Thursday, February 23, 2006

Trying to wrap my mind around FCS

This week, I've been assigned a story on a "rock drill" that was conducted this afternoon by the command and staff of Fort Knox's Future Combat Systems Brigade Combat Team, Experimental Element. I've never understood in any tangible sense what it is they do -- only that it involves an incredible number of officers and computers and has something to do with the 3D graphics of robots and satellites from Boeing and other companies I've seen on the Army network.

The "rock drill" -- something I've always heard referred to as a "sand table exercise" -- was a scale mock-up of a BLUEFOR vs. REDFOR engagement. It was held in the Close Combat Tactical Trainer. If that term makes no sense to you, think of it as networked "Halo" for tanks.

Behind the rows of tank simulators, a few unlucky staffers had taken several days to lay out the terrain model. It was marked off in black yarn grid squares, with wood chip piles marking hills, blue tape for rivers, tiny black blocks as buildings, and burlap canvas covering boxes to make mountains. Inside the huge model were cardboard stand-ups decorated with unit symbols, many of which I'd never seen.

A smiling female captain walked up to me. She'd been designated by The Boss as the ad hoc Public Affairs Officer for the exercise, and while she was new to the unit, she'd cheerfully found an entire gauntlet of senior officers for me to talk to about the experimental unit and the "rock drill" they were conducting.

I met the commander first -- a lieutenant colonel with orders for promotion to full bird. He'd typed up a sheet of "talking points" on the exercise and distributed it to his staff. I got a copy and scanned it. I realized quickly I'd have to sit down with it later to decipher the many acronyms involved.

Going into a story like this, I normally have a few specific questions I want to ask. I avoid making lists of questions, since most stories will take twists and turns the average reporter won't necessarily anticipate while sitting in the newsroom, but I do like to get at least a vague idea of what answers I'm going to need to make the story make sense. Since all I'd heard about this one was the cryptic phrase "Omni Fusion," my approach was simple.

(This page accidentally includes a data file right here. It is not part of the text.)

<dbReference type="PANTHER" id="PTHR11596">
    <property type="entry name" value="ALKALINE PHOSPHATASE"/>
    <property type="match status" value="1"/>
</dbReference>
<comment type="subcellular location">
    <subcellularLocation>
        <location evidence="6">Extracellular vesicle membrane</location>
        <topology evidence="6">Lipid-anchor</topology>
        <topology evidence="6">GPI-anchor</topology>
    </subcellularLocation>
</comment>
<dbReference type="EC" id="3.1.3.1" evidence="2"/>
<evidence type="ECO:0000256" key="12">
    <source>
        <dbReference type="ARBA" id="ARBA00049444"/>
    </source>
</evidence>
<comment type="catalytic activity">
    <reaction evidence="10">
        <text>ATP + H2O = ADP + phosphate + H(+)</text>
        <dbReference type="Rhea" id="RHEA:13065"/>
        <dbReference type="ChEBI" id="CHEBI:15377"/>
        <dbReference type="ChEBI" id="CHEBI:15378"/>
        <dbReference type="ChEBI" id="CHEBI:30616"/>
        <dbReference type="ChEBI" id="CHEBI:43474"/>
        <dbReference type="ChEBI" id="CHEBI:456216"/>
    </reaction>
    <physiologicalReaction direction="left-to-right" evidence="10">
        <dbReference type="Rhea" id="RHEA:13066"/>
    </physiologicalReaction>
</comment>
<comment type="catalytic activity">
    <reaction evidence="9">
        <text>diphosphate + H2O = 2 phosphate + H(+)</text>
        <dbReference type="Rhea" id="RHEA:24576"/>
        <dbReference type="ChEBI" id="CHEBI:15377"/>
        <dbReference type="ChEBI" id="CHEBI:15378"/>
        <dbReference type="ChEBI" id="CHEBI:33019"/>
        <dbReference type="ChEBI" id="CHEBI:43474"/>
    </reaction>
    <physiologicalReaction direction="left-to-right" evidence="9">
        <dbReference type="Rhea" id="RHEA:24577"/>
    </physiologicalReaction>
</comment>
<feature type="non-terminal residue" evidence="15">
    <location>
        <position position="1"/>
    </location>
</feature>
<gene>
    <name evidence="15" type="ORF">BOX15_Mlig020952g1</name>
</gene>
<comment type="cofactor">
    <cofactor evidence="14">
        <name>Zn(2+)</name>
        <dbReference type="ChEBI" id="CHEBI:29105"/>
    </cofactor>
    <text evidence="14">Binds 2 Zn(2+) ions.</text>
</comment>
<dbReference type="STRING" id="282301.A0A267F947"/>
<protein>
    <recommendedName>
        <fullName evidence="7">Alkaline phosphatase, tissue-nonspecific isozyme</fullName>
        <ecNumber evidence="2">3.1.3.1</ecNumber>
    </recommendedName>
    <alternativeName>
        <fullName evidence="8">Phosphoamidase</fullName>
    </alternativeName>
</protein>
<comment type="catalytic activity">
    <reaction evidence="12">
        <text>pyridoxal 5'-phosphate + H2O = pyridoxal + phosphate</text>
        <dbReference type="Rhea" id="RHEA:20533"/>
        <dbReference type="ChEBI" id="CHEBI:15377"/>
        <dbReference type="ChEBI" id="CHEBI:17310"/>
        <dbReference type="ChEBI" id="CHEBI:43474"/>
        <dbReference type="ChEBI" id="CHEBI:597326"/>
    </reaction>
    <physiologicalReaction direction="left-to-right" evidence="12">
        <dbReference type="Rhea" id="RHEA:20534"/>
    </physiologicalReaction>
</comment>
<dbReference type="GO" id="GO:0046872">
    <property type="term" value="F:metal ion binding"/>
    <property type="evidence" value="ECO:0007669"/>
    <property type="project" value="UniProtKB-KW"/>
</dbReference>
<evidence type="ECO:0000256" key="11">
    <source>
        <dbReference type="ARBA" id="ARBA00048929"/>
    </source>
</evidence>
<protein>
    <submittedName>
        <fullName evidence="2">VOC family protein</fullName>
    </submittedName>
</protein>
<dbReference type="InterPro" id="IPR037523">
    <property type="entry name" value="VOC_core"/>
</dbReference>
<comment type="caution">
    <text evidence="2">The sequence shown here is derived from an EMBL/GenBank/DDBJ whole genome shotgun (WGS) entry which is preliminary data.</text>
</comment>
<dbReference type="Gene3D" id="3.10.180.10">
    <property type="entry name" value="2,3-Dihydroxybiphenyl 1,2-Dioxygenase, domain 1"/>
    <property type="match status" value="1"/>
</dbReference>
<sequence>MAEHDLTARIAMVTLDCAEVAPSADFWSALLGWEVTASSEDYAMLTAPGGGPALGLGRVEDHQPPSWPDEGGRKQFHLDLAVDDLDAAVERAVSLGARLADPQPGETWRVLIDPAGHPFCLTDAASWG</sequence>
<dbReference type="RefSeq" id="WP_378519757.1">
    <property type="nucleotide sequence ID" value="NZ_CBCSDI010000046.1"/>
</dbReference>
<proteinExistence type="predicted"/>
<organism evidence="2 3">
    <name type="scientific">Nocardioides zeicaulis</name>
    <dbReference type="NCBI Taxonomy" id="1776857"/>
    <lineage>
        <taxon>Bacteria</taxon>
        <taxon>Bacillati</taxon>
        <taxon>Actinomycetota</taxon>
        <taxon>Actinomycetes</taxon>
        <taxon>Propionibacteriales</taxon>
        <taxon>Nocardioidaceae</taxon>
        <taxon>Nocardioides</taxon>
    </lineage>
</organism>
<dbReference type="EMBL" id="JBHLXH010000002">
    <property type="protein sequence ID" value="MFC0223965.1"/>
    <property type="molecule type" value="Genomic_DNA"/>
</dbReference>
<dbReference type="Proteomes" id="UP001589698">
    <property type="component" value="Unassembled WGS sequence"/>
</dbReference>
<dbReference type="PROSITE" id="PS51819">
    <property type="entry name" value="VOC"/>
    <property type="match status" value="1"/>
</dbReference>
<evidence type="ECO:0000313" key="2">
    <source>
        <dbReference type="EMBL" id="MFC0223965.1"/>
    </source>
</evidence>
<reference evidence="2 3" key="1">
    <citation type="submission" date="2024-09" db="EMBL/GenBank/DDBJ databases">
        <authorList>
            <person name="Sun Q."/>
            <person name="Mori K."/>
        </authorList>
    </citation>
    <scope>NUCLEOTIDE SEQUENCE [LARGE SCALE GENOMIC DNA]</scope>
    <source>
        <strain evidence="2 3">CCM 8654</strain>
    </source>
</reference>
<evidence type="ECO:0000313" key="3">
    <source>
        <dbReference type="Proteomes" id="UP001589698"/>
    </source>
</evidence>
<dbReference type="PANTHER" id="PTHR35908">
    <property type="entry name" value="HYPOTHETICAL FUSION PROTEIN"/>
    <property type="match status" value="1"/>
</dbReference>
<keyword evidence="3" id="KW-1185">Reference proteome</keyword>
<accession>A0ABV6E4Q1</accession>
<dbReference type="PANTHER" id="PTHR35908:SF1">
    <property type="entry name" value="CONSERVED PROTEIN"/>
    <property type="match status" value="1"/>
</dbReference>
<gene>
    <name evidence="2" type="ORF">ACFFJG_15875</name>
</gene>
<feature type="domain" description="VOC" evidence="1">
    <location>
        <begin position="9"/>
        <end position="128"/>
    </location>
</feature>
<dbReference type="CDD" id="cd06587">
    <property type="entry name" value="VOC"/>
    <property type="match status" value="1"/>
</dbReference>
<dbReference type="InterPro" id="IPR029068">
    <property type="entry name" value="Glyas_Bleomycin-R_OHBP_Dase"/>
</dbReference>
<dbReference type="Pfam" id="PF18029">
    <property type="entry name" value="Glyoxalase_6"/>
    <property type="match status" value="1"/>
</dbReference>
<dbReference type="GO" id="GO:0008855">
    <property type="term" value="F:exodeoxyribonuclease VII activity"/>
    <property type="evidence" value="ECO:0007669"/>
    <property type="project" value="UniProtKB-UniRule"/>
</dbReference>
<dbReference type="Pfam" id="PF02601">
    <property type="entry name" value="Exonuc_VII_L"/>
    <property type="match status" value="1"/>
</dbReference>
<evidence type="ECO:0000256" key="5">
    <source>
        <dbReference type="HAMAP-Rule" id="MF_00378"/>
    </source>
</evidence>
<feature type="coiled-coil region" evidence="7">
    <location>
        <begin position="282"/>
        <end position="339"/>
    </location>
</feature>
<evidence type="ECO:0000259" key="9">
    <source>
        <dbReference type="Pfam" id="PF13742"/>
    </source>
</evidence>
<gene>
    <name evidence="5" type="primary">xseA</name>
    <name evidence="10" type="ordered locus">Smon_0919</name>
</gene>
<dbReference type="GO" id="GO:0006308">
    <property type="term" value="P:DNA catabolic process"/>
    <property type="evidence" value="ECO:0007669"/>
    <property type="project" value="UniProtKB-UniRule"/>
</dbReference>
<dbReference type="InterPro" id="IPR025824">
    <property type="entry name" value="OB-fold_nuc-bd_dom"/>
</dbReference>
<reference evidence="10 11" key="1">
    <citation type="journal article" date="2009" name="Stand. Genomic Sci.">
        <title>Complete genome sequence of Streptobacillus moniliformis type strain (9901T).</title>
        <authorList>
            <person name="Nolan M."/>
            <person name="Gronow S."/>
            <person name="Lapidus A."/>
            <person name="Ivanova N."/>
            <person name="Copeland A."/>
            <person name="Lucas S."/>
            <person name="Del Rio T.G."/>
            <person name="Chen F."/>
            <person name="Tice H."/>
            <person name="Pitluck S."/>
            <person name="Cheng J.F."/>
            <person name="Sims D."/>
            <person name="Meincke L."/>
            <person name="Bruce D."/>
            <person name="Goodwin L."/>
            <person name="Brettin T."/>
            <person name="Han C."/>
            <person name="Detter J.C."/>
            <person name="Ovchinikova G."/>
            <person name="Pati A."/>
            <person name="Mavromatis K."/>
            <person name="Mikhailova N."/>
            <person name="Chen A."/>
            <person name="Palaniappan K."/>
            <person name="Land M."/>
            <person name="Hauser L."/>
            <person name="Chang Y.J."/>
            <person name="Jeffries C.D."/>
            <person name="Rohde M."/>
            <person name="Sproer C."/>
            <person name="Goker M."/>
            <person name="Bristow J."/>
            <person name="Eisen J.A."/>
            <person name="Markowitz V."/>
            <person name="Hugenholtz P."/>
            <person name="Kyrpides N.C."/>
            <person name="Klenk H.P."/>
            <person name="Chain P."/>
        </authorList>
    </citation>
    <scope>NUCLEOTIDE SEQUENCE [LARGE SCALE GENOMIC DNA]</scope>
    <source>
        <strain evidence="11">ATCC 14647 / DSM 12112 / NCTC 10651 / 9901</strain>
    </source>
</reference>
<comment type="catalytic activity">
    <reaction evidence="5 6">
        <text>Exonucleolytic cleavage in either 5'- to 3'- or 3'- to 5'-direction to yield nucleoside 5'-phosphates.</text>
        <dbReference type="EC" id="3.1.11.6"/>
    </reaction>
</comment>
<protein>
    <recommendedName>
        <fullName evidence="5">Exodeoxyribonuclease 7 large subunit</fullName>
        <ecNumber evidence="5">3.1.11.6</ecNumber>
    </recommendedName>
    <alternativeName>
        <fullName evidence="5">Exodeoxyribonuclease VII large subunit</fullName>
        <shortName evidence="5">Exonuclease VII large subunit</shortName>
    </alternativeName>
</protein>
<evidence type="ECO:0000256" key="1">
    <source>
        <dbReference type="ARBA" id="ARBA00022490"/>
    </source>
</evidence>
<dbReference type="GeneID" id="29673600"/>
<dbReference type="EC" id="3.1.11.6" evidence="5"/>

"Sir, I have no idea what Omni Fusion is, so..."

He gladly obliged. Per military courtesy, enlisted soldiers are normally expected to stand at attention when listening to a senior officer. This is problematic for reporters, since they're also expected to be taking note of everything said. I usually solve this problem by taking out my Nikon before getting close -- it establishes our relationship quickly. He's a source, I'm a reporter, and I will be taking notes on what he says instead of smartly snapping my heels together.

Things were going fine until the exercise started. The deputy commanding general was unable to attend for some reason or the other, which left a vacant seat next to the colonel at the command table. He figured it would be a good place for me to sit. Not exactly my preference, but I certainly couldn't complain about the view.

Brigade staff officers took turns presenting each piece of the first move into the engagement area. The sustainment officer took her place in the center of the map and discussed the amount of fuel that would be available in the staging areas. The signal officer talked about deploying flying drones in places where enemy activity would be likely, and the commanders of the two combat battalions quickly described their moves into the area. Acronyms were thrown around like they were going out of style, but I think I got the gist of what was going on. I wrote down as many as I could to look up later.

Looking at the map and listening to each officer give his or her update on the action, I was reminded of George C. Scott as Patton watching a column of tanks in Sicily. "Look at that," he says to General Bradley. "Compared to war, all other human endeavor shrinks to insignificance."

Even minor engagements and movements, it seems, encompass more elements than the human mind can accomodate at any single instant. This should make for an interesting -- if hairy -- story.


UPDATE: Open post at Argghhh!